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Workplace Benefits: Weapons in the War for Talent


Kimberly A. Landry
Associate Research Director, Workplace Benefits Research

July 2022

The dramatic changes of the past two years have prompted many employees to reevaluate their goals and priorities when it comes to work, leading to the “Great Resignation” or the “Great Reshuffle.” In March 2022, a record high of 4.5 million Americans voluntarily left their jobs, and the unemployment rate stood at 3.6 percent. LIMRA research reveals that nearly one quarter of employees are actively looking for a new position. Employees currently have the upper hand in employment negotiations as many companies struggle to hire and retain skilled workers. In light of these challenges, employers must reexamine their value propositions to ensure they can compete effectively in the new war for talent.

LIMRA research shows that, despite shifting priorities, employees still place workplace benefits among the top factors they look for in a potential employer. More than half of workers rank medical benefits as one of the top five factors they would seek in a new employer, making these benefits second only to salary in their overall priorities. In addition, nearly one-third of workers rank retirement plans among their top priorities, and over a quarter say other insurance benefits such as life, disability, or dental coverage are top considerations.

While these findings highlight the important role workplace benefits play in attracting employees, benefits may be even more critical when it comes to employee retention. Employers say that, “creating employee loyalty” is one of the top goals of their benefit programs. Given the cost and time required to fill open positions, it is usually more efficient for employers to prioritize retaining the employees they already have. It is encouraging that 63 percent of workers say their benefit packages make them at least slightly more inclined to stay with their current employers, while 43 percent are considerably more inclined to stay (rated 8 or higher on a 0–10 scale) because of their benefits (Figure 1).

Figure 1 — Impact of Benefits on Employee Loyalty


Note: Based on all employees. May not add to 100 percent due to rounding.
Source: BEAT Study: Benefits and Employee Attitude Tracker, LIMRA, 2022.

However, benefit packages that fail to meet employee expectations can have a negative impact on employee retention. One in five workers say their benefit packages make them less interested in staying with their current employers.

The number of insurance benefits offered is an important predictor of whether benefits will have a positive or negative effect on employee loyalty. When companies offer one to three insurance benefits, only 24 percent of employees say their benefits make them considerably more inclined to stay in their current jobs, but this rises to 67 percent when a company offers 10 to 12 insurance benefits. This highlights the fact that additional supplemental or voluntary benefits continue to add value even after “core” offerings such as medical and dental are available. In fact, roughly a third of workers say they are less inclined to stay with their employer who offers only one to three insurance benefits.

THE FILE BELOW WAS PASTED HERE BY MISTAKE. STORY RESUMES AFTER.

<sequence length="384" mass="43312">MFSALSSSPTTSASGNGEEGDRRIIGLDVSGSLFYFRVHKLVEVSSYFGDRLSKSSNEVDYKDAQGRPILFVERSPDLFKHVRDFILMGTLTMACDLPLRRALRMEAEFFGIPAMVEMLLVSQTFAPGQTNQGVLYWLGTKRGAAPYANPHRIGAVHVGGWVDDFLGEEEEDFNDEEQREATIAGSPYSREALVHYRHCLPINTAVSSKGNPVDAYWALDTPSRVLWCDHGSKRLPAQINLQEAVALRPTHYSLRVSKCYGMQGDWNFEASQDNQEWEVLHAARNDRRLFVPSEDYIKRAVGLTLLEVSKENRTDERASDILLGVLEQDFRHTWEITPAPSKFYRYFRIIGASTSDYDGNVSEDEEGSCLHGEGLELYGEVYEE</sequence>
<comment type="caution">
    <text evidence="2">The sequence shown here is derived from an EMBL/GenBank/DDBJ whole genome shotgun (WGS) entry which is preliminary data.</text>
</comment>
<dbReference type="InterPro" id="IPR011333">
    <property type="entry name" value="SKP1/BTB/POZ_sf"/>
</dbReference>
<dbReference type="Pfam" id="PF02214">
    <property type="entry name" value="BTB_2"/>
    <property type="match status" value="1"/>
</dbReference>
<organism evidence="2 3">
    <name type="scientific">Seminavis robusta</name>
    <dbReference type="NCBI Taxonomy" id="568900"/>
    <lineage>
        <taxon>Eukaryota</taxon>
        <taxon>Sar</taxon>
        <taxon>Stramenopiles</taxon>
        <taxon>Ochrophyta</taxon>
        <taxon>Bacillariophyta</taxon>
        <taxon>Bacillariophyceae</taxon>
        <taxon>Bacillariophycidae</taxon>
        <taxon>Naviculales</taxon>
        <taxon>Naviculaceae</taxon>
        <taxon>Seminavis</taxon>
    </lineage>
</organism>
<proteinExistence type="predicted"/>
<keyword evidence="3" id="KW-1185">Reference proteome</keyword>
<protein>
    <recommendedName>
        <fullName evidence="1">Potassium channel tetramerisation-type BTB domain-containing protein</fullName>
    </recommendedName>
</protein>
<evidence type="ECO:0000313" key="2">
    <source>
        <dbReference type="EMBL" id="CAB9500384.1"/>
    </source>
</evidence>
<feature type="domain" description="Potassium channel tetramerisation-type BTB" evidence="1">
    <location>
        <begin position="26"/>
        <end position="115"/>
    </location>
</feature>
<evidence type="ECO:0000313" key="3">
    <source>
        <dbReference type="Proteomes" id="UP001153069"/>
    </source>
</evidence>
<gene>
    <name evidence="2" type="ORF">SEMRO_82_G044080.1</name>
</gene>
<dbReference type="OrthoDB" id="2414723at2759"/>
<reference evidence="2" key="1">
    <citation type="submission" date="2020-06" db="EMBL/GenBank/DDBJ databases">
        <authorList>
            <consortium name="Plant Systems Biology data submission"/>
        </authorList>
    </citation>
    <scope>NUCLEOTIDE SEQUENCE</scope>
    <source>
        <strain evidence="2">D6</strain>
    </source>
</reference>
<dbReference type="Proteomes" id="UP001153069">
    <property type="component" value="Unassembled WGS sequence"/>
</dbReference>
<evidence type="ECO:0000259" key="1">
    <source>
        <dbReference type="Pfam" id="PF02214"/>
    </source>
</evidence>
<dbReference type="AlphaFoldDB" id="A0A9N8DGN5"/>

As you would expect, employees’ overall satisfaction with benefits also strongly correlates with their likelihood of staying with a company because of those benefits. However, benefit satisfaction must be quite high — rated eight or higher on a 0–10 scale — for it to have a meaningful impact on employee retention. At present, only 46 percent of workers report this high level of benefit satisfaction. To translate benefit offerings into employee loyalty, an employer must go beyond merely offering a “good enough” benefits package, and instead put sincere effort into creating a robust menu of options that truly meets employee wants and needs.

How can employers improve benefits satisfaction? Employees indicate these approaches may help:

  • Offer more benefits. Benefit satisfaction increases in step with the number of insurance benefits offered, rising from 12 percent satisfied among employees offered no insurance benefits (but with perhaps other non-insurance benefits available), to 69 percent of employees offered more than 10 insurance benefits. Employees enrolled in more benefits also report higher satisfaction.
  • Increase employee understanding. Workers who feel they have a better understanding of their benefits are more satisfied with their offerings. The percentage of employees who say they understand their benefits very or extremely well ranges from 43 percent for critical illness coverage to 64 percent for dental, leaving considerable room for improvement.
  • Improve benefits communication. The quality of benefits communication also has a significant impact on satisfaction, ranging from 17 percent satisfied among workers who say their employer does not communication about benefits well to 89 percent satisfied among those who say their employer communicates extremely well. In addition, employees report higher satisfaction when their employer communicates about benefits frequently throughout the year, rather than only during open enrollment.

Workplace benefits play a significant role in attracting and retaining employees, but many employers are not getting a full return on their investment. By offering a comprehensive suite of benefits that truly meets employee needs — and then successfully communicating those offerings — employers can ensure greater employee satisfaction and increased loyalty.

About the Research

LIMRA’s BEAT (Benefits and Employee Attitude Tracker) is a new annual survey that monitors employee attitudes toward employment in general and benefits in particular. Over 3,000 U.S. employees were surveyed in late 2021 and early 2022.

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